Simon Amstell | Numb | Vicar Street
Review by: Dave O'Shaughnessy
British actor, writer and television presenter Simon Amstell is no stranger to the stage. Embarking on his second stand-up tour (the first of which, "Do Nothing", was also filmed in Vicar St. suggesting Amstell has an affinity for our shores), the former presenter of Never Mind The Buzzcocks brings his trademark irreverence and wit to a live audience, and brings all of his emotional baggage along with him.
Starting off by proclaiming his social awkwardness with and detest of those "exceptionally cool" people he encounters, and how he counters his own awkwardness by making others around him awkward, so he then can relax. From this point, Amstell dives into the dark depths of humour, offering tales of existential doubt that results in a retreat to Peru, how a change in diet could have provided him with a stable father figure growing up and how he can only commit to relationships (which always end, he is keen to inform you) where there is need.
Amstell's charm seems to lie in his ability to direct all his jokes simultaneously outward at the world and inward at himself. However, the highlights tend to occur when he ad-libs with audience and that sharp wit he is renowned for comes to the fore. Some of his more cutting statements might be painful to be on the receiving end of, but they make one hilarious scene to witness.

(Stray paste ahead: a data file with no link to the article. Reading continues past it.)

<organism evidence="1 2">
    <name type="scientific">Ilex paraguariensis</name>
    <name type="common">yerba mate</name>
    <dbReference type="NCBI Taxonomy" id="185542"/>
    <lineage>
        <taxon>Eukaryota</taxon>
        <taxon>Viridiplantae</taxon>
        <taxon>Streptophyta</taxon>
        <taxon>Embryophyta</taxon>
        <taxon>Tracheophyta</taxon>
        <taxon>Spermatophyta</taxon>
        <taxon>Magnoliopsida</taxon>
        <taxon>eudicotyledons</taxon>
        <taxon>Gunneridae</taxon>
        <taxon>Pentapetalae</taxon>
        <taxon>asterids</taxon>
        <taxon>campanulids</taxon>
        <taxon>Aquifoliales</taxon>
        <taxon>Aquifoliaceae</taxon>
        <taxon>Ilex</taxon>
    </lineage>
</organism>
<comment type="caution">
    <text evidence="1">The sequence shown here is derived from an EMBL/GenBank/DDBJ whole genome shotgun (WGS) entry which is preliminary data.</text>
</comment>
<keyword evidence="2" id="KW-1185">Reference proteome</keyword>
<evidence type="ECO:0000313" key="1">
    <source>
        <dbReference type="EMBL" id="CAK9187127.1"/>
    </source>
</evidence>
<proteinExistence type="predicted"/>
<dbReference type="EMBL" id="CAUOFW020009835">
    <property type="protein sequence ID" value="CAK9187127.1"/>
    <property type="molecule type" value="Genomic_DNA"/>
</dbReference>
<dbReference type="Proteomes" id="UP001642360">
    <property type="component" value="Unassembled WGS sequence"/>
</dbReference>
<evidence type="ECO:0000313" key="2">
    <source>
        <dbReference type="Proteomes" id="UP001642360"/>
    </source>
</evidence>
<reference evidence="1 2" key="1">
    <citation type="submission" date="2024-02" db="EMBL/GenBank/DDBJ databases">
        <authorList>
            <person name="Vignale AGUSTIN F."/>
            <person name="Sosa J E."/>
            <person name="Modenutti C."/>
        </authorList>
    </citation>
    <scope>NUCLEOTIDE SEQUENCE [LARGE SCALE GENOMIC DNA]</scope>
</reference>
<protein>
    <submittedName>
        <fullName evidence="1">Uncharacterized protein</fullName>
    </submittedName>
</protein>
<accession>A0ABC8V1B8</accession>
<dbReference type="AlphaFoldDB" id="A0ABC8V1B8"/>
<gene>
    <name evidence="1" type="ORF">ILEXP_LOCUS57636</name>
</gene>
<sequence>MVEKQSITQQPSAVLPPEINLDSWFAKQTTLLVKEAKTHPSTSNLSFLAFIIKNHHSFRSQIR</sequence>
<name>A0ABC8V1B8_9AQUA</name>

The overwhelming sensation one leaves with after Simon Amstell's performance is of sympathy, a sense that however broken and confused Amstell is, he just needs someone to tell him it will all be alright. As such, the show is not for everyone, with stereotypical gender roles unfortunately applying; women laughing along and wanting to take care of the performer, while men think he's just over thinking it and should just get on with life (both these opinions were overheard upon exiting the venue). His sharp wit and deep insight into life's larger issues however do make for a highly entertaining evening, full of hilarious self-deprecating anecdotes and moments of existentialism that charms from beginning to end.
Story by EI Team | 09:00 | Tuesday 8th May 2012 | Comedy
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